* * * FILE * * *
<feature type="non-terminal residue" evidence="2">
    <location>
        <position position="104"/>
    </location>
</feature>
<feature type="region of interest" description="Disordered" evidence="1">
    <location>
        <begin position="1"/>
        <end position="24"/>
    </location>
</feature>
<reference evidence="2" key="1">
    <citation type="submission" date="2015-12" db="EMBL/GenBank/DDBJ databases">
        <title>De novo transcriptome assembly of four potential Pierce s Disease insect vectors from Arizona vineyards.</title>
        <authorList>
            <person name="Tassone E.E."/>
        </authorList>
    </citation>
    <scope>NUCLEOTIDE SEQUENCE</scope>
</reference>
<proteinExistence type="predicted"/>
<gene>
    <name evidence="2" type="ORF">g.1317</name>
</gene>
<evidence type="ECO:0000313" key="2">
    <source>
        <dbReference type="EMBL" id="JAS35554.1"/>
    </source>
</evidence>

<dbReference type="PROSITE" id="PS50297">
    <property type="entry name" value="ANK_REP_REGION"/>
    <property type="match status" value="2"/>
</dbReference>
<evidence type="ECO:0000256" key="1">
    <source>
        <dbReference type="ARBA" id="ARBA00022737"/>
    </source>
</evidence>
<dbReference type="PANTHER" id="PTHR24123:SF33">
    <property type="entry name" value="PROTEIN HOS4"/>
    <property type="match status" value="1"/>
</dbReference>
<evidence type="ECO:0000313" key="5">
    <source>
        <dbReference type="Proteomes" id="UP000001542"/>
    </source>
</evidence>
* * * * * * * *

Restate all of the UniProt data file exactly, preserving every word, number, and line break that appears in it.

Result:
<feature type="non-terminal residue" evidence="2">
    <location>
        <position position="104"/>
    </location>
</feature>
<feature type="region of interest" description="Disordered" evidence="1">
    <location>
        <begin position="1"/>
        <end position="24"/>
    </location>
</feature>
<reference evidence="2" key="1">
    <citation type="submission" date="2015-12" db="EMBL/GenBank/DDBJ databases">
        <title>De novo transcriptome assembly of four potential Pierce s Disease insect vectors from Arizona vineyards.</title>
        <authorList>
            <person name="Tassone E.E."/>
        </authorList>
    </citation>
    <scope>NUCLEOTIDE SEQUENCE</scope>
</reference>
<proteinExistence type="predicted"/>
<gene>
    <name evidence="2" type="ORF">g.1317</name>
</gene>
<evidence type="ECO:0000313" key="2">
    <source>
        <dbReference type="EMBL" id="JAS35554.1"/>
    </source>
</evidence>

<dbReference type="PROSITE" id="PS50297">
    <property type="entry name" value="ANK_REP_REGION"/>
    <property type="match status" value="2"/>
</dbReference>
<evidence type="ECO:0000256" key="1">
    <source>
        <dbReference type="ARBA" id="ARBA00022737"/>
    </source>
</evidence>
<dbReference type="PANTHER" id="PTHR24123:SF33">
    <property type="entry name" value="PROTEIN HOS4"/>
    <property type="match status" value="1"/>
</dbReference>
<evidence type="ECO:0000313" key="5">
    <source>
        <dbReference type="Proteomes" id="UP000001542"/>
    </source>
</evidence>